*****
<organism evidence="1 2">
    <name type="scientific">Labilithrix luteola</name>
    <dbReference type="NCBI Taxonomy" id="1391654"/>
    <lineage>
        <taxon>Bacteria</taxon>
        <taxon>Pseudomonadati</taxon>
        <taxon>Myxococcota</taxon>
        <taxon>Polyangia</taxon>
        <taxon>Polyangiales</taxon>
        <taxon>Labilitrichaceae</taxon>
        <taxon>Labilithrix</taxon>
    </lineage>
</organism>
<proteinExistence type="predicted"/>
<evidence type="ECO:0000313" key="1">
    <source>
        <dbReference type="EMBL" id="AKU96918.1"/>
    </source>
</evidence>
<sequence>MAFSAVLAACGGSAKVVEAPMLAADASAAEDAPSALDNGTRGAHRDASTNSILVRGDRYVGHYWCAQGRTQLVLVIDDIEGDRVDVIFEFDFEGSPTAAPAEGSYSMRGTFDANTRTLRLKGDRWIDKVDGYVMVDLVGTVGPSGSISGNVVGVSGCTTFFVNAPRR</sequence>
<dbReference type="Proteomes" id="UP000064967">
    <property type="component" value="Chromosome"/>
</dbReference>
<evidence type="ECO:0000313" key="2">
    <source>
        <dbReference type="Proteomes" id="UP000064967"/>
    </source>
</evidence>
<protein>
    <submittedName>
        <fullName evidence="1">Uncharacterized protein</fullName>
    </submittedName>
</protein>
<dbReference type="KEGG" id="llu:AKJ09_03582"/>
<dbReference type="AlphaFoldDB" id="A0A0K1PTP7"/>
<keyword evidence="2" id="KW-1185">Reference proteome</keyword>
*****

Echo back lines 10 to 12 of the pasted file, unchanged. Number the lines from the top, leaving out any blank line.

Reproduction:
        <taxon>Labilitrichaceae</taxon>
        <taxon>Labilithrix</taxon>
    </lineage>